InSight Crime: Sept. 30, "...  it’s not clear that higher salaries will be a determining factor in cleaning up the police. A pair of recent studies looking at police corruption in Mexico, the first by John Bailey and Matthew Taylor, the second by Daniel Sabet, conclude that salary is just one of the variables that determines whether an officer decides to actively work with criminal gangs, to merely tolerate them, or to confront them.

The other factors, which can weigh just as heavily, include the likelihood of being caught and the severity of the resulting penalty; the moral cost and the degree of personal commitment to the job; and the probability of suffering physical attacks, both in cases of agreeing or refusing to work with the gangs."

Mexico's Army Seeks More Funding, But Should it Have Key Security Role?

InSight Crime: Sept. 26, "Mexico's Ministry of Defense (SEDENA) is lobbying the country’s Congress for more than 13 billion pesos ($980 million) in funding to modernize the army and add thousands of new soldiers to its ranks. According to chairman of the Congressional Defense Committee, Rogelio Cerda Perez, the expansion and modernization of the army is “not a luxury but a necessity." He has called for "more troops on the streets," to fight drug trafficking gangs. The need to renew weaponry and vehicles is urgent, Cerda argues, with some equipment dating back to World War II. The 13 billion pesos demanded by the ministry would be used to reshape the army entirely, adding 10,800 troops and creating 18 new special forces battalions specialized in combating drug trafficking.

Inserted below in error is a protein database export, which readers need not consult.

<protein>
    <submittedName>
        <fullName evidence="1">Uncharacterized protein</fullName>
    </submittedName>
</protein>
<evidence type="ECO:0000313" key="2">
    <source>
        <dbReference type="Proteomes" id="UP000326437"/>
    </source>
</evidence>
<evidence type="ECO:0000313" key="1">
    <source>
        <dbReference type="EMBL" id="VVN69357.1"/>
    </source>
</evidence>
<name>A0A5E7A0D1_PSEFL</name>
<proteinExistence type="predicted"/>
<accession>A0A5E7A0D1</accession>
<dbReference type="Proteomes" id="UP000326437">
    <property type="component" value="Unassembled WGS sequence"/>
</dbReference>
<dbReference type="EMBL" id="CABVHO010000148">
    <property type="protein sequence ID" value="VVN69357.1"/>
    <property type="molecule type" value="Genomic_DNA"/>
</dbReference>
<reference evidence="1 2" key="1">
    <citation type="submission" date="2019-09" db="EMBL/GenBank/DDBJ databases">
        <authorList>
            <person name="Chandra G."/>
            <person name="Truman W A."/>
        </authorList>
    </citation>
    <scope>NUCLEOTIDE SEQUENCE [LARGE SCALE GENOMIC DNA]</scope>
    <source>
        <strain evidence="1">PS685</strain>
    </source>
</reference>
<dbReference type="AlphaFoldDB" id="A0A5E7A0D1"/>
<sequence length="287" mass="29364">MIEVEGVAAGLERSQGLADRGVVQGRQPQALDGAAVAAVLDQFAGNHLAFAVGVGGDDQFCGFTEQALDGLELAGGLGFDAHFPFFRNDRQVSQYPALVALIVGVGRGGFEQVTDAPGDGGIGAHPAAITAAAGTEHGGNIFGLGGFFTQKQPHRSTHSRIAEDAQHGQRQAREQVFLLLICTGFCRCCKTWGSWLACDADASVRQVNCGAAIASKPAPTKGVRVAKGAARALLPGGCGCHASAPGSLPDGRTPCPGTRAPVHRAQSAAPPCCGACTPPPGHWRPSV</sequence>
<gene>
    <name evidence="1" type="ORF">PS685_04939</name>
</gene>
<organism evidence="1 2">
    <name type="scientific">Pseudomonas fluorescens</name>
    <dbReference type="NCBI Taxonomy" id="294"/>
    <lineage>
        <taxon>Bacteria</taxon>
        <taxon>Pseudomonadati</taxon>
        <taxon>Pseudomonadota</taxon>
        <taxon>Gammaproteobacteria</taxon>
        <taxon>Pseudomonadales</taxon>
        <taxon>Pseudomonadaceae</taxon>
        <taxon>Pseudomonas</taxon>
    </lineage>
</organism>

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Human Rights

Mexico supreme court upholds state’s right-to-life amendment, making abortion ban state issue
The Washington Post: "Mexico’s supreme court on Wednesday let stand a right-to-life amendment to the Baja California state constitution that says life begins at conception and effectively bans elective abortions in the northern border state. The ruling appeared to allow Mexican states to decide individually on the abortion question, though the court has also agreed to review a similar amendment from the state of San Luis Potosi.